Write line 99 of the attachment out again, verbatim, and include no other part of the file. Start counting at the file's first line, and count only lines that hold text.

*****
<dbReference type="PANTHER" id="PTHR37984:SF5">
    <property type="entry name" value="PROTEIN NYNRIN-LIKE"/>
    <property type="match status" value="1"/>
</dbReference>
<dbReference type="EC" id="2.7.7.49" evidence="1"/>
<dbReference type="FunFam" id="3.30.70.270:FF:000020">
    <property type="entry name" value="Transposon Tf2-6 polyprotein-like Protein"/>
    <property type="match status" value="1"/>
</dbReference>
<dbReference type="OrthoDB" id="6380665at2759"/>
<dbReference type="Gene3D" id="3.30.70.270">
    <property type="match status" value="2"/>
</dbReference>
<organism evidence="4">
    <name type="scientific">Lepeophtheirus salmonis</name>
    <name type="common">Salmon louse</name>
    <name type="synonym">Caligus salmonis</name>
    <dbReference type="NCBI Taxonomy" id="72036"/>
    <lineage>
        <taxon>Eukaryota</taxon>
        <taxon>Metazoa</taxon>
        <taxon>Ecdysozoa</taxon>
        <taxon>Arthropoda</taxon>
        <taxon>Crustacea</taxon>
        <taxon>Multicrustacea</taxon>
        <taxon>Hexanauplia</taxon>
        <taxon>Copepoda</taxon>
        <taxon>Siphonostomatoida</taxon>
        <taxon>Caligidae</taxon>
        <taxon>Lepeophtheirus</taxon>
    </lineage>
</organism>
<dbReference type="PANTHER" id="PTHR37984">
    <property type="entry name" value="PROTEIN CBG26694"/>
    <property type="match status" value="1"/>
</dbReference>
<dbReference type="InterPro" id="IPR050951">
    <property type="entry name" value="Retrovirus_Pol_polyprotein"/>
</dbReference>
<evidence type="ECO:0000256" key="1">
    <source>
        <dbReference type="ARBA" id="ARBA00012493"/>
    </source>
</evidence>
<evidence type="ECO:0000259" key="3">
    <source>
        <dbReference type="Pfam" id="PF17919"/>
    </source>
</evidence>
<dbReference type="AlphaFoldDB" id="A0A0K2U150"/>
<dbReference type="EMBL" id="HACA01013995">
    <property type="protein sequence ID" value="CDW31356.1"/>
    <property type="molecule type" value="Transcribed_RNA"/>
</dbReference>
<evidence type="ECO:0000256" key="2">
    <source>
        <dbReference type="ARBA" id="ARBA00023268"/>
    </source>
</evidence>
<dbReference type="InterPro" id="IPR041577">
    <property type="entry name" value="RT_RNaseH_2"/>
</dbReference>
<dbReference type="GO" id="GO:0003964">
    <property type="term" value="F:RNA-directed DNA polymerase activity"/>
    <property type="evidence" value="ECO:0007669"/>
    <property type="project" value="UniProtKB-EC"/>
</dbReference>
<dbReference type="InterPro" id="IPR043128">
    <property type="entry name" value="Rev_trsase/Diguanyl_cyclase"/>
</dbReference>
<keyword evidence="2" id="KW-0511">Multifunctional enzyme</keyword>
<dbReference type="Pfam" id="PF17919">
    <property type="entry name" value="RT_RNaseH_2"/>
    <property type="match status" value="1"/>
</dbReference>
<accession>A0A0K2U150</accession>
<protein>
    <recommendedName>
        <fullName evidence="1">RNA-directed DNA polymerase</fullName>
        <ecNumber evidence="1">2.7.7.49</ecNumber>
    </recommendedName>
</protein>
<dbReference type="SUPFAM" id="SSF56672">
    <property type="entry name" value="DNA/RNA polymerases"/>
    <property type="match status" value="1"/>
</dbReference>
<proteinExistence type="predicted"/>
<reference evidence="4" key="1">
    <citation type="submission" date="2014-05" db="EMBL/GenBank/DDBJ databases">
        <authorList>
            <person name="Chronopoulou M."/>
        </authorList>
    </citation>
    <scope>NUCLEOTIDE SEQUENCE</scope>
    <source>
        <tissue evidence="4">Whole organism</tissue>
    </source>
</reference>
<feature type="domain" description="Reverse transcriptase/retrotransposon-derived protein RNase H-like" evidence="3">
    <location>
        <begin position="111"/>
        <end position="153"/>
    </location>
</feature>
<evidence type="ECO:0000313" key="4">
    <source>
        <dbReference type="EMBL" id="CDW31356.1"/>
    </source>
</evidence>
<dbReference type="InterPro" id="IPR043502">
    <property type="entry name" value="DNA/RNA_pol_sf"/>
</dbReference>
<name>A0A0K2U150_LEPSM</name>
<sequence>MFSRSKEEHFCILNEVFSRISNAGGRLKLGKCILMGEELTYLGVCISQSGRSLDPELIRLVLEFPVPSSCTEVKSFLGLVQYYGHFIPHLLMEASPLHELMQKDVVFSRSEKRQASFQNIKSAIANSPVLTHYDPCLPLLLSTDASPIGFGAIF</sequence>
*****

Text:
<feature type="domain" description="Reverse transcriptase/retrotransposon-derived protein RNase H-like" evidence="3">